September 16 2014 Latest news:
firstname.lastname@example.org, Crime correspondent
Thursday, June 5, 2014
A motorist who delayed an ambulance on an emergency call by repeatedly overtaking it has been told his “breathtaking arrogance” could have put lives at risk.
The ambulance, with blue lights showing, was on an emergency call to a man with breathing difficulties in Cromer and was travelling along the A149 between Stalham and Wayford Bridge when it encountered a Volvo vehicle being driven by Malcolm Cooper.
Cooper, 40, of Chapel Road, Roughton, initially prevented the ambulance passing and when it did he attempted to overtake it before he “stopped dead in the road” forcing paramedics to make an emergency stop.
When the ambulance got by, Cooper “took the opportunity to follow the ambulance through other traffic”, prompting the vehicle’s driver to stop and advise Cooper he shouldn’t be doing it.
Despite the warning, Cooper’s car mounted the pavement on the nearside of the ambulance and “accelerated past”. When Cooper’s car got into traffic enabling the ambulance to pass he again attempted to follow the ambulance through the traffic before pulling off the road.
The incident, which happened on August 26 last year, lasted about five minutes and was reported to police.
Cooper appeared at Norwich Crown Court yesterday to be sentenced having previously admitted one count of dangerous driving.
Sentencing him to five months’ imprisonment, suspended for 18 months, Recorder David Pugh said it was an “appalling episode” in which Cooper “demonstrated a disgraceful attitude not only to other road users but to the emergency services”.
He said Cooper had shown “breathtaking arrogance” in thinking his presence on the road and his journey was more important than that of the ambulance.
Recorder Pugh said Cooper’s actions “delayed the response time of this ambulance which could have put a life at risk”.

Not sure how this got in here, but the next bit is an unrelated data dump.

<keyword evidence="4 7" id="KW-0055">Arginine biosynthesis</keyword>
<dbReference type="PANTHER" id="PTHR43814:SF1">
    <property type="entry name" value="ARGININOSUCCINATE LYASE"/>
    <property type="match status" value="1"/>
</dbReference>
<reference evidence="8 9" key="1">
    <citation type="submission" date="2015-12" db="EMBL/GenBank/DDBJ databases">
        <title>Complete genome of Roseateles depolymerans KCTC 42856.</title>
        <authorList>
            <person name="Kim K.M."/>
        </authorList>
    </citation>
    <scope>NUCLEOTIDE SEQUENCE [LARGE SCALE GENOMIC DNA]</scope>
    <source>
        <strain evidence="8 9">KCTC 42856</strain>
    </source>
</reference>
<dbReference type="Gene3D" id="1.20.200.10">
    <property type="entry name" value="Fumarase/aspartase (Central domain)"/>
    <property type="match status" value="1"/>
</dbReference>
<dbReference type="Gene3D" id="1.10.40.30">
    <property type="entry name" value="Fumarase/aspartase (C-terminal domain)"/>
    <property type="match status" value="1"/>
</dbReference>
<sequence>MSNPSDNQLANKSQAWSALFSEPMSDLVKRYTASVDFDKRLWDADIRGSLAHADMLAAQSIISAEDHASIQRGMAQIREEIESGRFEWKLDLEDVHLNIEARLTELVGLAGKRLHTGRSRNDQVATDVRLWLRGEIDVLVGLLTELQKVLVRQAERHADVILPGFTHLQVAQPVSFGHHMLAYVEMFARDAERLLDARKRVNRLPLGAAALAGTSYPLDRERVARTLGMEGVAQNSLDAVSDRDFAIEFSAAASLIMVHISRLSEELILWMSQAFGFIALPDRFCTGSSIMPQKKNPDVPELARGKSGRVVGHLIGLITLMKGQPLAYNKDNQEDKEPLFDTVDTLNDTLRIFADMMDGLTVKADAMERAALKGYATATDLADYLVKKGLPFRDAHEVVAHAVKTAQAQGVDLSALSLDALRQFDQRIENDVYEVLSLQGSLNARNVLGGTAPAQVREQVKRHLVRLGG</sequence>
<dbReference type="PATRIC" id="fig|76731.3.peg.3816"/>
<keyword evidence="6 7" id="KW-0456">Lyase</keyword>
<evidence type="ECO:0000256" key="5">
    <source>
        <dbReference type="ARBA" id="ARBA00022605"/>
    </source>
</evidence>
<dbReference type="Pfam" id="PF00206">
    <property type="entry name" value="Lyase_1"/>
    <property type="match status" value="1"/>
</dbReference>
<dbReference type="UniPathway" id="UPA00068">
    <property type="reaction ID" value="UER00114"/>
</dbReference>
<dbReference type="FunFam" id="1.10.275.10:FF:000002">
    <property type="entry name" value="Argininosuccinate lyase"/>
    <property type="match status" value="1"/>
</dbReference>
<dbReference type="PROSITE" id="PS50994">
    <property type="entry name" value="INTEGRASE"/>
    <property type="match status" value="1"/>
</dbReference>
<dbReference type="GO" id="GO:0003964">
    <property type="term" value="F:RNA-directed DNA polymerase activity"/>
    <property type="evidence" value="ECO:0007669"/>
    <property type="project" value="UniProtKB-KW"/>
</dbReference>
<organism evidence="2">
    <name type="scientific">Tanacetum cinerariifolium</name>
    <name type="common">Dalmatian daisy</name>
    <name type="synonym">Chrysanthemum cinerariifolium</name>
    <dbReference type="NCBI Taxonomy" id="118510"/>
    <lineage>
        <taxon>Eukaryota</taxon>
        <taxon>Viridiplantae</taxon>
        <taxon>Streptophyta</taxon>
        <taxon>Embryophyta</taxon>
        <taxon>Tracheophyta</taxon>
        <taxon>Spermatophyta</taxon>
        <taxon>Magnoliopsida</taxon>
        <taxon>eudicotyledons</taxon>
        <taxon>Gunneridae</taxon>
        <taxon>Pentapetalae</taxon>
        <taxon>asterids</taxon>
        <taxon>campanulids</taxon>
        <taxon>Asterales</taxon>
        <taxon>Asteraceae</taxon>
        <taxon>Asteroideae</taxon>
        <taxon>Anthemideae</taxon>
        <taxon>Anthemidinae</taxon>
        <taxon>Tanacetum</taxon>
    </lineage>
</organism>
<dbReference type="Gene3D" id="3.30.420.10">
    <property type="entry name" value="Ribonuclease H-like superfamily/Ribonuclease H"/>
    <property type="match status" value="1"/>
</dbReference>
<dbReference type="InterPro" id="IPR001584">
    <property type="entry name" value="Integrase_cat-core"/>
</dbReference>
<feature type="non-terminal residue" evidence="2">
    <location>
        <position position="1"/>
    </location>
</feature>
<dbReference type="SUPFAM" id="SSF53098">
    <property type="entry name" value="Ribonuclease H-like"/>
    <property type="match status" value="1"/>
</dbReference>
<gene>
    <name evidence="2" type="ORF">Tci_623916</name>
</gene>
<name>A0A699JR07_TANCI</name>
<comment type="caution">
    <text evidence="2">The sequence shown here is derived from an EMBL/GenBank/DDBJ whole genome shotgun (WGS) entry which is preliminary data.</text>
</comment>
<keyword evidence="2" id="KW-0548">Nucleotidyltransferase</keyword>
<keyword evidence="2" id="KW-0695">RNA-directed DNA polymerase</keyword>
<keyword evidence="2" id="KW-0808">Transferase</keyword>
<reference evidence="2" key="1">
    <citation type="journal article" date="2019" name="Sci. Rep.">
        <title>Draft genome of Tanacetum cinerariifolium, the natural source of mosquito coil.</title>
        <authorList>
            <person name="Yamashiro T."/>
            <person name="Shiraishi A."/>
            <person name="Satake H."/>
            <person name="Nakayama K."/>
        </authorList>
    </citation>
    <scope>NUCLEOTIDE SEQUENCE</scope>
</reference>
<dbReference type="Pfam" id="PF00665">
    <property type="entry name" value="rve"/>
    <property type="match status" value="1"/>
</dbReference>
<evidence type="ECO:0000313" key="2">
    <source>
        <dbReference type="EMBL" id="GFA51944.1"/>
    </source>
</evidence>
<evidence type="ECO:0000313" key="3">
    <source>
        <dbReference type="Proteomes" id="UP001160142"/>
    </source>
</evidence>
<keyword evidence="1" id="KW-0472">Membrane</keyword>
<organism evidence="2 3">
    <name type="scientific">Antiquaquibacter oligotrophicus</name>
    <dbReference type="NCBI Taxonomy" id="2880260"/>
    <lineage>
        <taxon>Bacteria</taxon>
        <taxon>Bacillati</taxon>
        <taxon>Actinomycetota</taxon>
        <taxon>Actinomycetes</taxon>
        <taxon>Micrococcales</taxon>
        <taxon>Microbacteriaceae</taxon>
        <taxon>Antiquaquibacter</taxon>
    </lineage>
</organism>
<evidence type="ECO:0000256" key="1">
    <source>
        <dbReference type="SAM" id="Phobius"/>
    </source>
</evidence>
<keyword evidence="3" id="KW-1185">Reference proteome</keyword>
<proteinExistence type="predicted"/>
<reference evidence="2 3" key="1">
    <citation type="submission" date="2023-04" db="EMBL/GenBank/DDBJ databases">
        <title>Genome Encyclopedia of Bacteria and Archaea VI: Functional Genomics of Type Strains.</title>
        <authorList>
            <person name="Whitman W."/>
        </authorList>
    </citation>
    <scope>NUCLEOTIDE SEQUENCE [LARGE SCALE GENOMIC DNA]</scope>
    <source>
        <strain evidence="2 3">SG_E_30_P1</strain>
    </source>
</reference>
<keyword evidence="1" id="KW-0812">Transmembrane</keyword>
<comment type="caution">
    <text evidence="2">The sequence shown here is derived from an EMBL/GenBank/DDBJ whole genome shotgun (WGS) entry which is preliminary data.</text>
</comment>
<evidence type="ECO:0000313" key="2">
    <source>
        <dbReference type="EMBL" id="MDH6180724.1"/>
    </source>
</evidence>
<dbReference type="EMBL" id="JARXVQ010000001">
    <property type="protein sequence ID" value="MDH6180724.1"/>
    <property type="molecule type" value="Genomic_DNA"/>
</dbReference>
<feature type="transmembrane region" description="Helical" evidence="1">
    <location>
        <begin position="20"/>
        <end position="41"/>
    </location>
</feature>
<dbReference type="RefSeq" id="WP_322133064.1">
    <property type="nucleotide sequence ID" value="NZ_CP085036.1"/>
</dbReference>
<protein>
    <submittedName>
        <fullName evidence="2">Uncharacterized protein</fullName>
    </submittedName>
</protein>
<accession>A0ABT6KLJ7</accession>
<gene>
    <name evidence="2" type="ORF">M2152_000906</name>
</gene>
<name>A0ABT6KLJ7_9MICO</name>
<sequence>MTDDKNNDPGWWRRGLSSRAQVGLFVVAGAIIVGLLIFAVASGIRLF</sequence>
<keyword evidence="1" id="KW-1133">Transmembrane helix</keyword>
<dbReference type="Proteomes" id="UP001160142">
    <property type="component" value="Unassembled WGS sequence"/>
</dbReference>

He said that had it not been for the quick reactions of the ambulance driver in carrying out an emergency stop when Cooper braked in front of them the delay could have been more serious.
Cooper was disqualified from driving for 30 months and will have to take an extended retest before he can drive again.
He was also ordered to carry out 200 hours of unpaid work, pay £1,500 prosecution costs and a victim surcharge.
Alan Wheetman, for Cooper, said the defendant, who should be given credit for his plea, became “confused” by the driving manner of the ambulance and was “unable to pull over safely”.
He said Cooper had been confused as to where the ambulance was going and thought the crew might be about to pull in or turn around because they had taken a wrong turn.
He said Cooper did not deliberately intend to impede the ambulance and were he to find himself in a similar position in future would get out of the way.
Mr Wheetman added that Cooper was “extremely sorry” for what happened.
A spokesman for the East of England Ambulance Service said: “We want everyone to stay safe whilst using the roads so when encountering blue lights and sirens we ask that drivers simply find a safe place, and pull-in to the left as soon as possible.”
“Drivers just need to show the consideration they would for any other road user and this incident serves as a reminder to us all.”